Rewind. A lot.
Like, all the way back to 1993.
That was the summer a Boy Scout Master was assigned to our troop who loved hiking. He would make the next few years of my life complete hell. Er. The summers, at least.
I was a fat kid. The only fat kid in my troop. And that meant when I hiked with everyone, I actually hiked alone. In a nutshell, this is what every hike was like…
The troop takes off up the trail, gung ho, ready to conquer the mountain! I’m with them! Maybe I’m even leading the pack! Go me!
Thirty or so paces into the hike, I fall behind the last person. Everyone has a faster pace and a bigger stride it seems.
By the time I near the first switchback, I am winded. Notice I said when “I” reach the first switchback, not we. Everyone else is already half a switchback ahead. I cannot rest. I shall not rest. I will catch up!
I hike alone for a while. My legs burn. My lungs burn. My side aches. I must catch up. They will know how fat I am if I don’t!
With every step I take, they take two. I don’t know where they are a few switchbacks in. Still, I hoof it. Why I hoof it behind the pack and alone is beyond me. No Boy Scout should ever be left behind. No one should ever be left behind.
Eventually, I see them in the distance. They are all sittings on logs and on boulders.
Finally! I think to myself. I can rest. I can catch my breath and keep up when we get going again. I pray as I walk that they won’t notice me and how fat I am. I pray that they’ll stay and rest a little longer.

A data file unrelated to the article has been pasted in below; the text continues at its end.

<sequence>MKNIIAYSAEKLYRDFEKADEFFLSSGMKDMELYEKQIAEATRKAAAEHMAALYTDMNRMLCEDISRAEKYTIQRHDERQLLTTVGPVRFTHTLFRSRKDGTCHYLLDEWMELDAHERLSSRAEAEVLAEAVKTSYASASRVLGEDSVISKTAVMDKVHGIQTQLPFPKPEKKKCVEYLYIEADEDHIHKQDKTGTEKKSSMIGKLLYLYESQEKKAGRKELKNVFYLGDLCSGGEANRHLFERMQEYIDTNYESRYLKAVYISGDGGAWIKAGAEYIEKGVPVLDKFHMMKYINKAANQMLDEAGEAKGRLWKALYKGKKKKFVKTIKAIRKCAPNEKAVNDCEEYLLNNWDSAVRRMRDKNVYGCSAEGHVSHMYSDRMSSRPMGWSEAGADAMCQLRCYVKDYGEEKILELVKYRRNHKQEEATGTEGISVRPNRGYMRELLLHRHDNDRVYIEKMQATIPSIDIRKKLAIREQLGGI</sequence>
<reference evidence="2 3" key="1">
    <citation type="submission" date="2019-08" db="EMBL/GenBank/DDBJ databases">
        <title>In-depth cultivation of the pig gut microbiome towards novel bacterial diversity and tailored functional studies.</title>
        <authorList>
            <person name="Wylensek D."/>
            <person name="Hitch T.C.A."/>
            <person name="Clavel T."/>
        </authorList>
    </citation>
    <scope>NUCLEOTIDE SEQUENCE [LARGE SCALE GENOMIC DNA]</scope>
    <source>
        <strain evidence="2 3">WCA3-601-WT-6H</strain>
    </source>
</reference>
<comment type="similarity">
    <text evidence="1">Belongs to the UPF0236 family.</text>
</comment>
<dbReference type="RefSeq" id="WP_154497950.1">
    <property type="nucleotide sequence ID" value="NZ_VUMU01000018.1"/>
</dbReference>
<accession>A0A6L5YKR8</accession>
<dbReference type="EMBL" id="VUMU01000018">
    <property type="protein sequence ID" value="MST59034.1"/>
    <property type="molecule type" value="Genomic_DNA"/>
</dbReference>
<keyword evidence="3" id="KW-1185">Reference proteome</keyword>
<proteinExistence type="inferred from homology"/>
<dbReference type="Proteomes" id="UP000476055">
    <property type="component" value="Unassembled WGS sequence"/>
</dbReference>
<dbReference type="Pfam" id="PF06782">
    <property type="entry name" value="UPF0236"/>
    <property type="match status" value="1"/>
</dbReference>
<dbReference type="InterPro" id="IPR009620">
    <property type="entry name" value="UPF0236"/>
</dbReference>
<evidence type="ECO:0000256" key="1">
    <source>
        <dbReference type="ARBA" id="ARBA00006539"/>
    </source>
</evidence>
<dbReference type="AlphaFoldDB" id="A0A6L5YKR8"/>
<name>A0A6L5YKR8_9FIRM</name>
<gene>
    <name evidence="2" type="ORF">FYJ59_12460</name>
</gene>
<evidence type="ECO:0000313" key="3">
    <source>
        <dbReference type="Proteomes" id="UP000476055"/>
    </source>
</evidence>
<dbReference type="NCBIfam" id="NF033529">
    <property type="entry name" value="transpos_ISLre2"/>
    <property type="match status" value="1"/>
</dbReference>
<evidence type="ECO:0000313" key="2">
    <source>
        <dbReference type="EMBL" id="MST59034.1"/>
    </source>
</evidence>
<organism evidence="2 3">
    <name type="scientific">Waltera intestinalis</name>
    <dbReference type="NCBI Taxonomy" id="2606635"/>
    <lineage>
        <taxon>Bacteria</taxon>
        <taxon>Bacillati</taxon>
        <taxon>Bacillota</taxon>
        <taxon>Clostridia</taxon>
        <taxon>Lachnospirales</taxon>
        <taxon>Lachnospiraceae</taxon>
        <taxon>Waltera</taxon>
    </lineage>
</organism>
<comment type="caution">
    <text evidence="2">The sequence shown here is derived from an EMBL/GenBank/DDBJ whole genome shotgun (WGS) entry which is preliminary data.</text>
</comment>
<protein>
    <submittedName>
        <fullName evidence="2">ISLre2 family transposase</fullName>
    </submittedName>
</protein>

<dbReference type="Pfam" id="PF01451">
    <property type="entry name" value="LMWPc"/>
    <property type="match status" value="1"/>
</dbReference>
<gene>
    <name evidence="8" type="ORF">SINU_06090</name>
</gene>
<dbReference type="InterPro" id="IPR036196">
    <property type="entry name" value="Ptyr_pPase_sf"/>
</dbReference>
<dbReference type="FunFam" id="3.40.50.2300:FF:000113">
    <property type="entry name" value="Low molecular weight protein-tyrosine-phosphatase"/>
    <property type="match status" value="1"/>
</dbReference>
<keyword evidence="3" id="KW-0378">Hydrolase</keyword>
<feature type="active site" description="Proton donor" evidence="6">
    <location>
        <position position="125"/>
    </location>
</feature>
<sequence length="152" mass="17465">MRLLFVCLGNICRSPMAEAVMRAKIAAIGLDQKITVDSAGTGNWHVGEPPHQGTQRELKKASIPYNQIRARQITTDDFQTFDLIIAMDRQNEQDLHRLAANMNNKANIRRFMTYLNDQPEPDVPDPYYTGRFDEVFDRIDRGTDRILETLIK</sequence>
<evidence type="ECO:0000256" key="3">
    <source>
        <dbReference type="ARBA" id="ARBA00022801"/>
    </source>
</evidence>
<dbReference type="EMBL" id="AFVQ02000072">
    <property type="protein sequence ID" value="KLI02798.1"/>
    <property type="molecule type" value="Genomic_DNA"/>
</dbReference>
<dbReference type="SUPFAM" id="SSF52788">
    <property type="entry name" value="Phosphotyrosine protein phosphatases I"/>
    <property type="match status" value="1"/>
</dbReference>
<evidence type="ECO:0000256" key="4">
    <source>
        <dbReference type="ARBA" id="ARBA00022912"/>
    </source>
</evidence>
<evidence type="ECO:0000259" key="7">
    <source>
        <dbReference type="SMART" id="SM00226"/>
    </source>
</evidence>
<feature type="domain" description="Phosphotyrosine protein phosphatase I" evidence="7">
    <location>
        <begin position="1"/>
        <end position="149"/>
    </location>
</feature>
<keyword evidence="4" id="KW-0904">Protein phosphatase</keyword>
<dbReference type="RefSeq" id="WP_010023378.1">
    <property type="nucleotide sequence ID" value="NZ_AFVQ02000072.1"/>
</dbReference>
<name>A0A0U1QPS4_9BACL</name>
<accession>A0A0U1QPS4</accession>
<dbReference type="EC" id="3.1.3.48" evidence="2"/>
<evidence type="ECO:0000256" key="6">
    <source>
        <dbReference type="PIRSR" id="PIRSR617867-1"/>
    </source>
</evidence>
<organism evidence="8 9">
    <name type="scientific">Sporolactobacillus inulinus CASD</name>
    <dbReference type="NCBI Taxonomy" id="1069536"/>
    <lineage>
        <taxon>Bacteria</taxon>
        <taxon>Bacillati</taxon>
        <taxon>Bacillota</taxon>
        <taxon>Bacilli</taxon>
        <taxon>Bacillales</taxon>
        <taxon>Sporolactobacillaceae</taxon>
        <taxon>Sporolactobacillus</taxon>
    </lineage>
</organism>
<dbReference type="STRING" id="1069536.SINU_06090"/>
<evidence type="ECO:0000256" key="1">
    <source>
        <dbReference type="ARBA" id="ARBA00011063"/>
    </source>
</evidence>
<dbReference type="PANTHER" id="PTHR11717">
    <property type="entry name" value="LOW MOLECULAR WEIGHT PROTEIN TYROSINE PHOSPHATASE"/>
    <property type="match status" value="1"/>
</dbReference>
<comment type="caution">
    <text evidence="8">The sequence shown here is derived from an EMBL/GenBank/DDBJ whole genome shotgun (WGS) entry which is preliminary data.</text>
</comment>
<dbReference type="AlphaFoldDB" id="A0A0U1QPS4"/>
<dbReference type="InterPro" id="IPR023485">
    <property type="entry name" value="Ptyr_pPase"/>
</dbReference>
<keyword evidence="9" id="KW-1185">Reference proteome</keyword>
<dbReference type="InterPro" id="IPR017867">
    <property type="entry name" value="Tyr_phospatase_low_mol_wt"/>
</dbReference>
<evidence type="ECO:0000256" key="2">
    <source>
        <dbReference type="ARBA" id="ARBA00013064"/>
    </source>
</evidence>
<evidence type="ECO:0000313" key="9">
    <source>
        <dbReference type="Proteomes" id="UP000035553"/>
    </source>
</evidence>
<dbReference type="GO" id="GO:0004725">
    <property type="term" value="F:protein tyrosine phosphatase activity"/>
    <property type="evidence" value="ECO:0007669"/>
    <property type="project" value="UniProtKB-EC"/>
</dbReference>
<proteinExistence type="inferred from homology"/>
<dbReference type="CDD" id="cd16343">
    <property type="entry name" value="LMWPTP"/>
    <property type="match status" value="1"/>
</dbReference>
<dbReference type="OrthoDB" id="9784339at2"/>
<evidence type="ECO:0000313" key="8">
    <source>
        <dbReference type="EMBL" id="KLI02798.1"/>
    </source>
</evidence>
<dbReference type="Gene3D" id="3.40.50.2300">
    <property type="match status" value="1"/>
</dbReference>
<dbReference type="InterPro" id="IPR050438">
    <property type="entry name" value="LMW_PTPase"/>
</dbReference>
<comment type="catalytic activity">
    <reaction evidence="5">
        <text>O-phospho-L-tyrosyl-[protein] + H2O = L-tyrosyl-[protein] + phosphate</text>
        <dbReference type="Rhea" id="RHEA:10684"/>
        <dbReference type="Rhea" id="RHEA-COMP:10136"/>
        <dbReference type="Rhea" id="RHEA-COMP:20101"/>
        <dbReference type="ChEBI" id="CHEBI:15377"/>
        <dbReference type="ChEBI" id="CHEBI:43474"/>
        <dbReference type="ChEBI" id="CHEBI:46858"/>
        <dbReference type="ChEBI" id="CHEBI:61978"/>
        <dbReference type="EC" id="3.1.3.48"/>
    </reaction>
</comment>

Except… when I get there, they all stand up, start strapping on their bags, and someone with a deep voice yells, “okay! Let’s move it!”
They were waiting for me. Resting. Waiting for me and resting. And they give me no chance to rest.
This was the fat-kid-hike cycle all the way to the destination. Every. Single. Time. Go me!
And on every hike, do you know what I thought about during the entire hike? I thought about how much I was holding all of them back. I thought about how much I was letting the troop down. I thought about how my presence there was ruining the fun for all of them.
Of all my endless life issues, 80% of them came from hiking.
And damn it, never again.
I’m going to lead every hike from here on out as an adult. I’m going to be the one staring into the bottomless sorrow of others eyes as I yell, “let’s get moving!” I’m going to be the one that seemingly hovers along the path while others are ground into it. Or something like that.
Nah. I could never be that kind of jerk. But I am never again going to be that fat kid, huffing it up in the rear, making everyone miss out on their fun.
Oh wait. Looks like maybe that’s not quite true.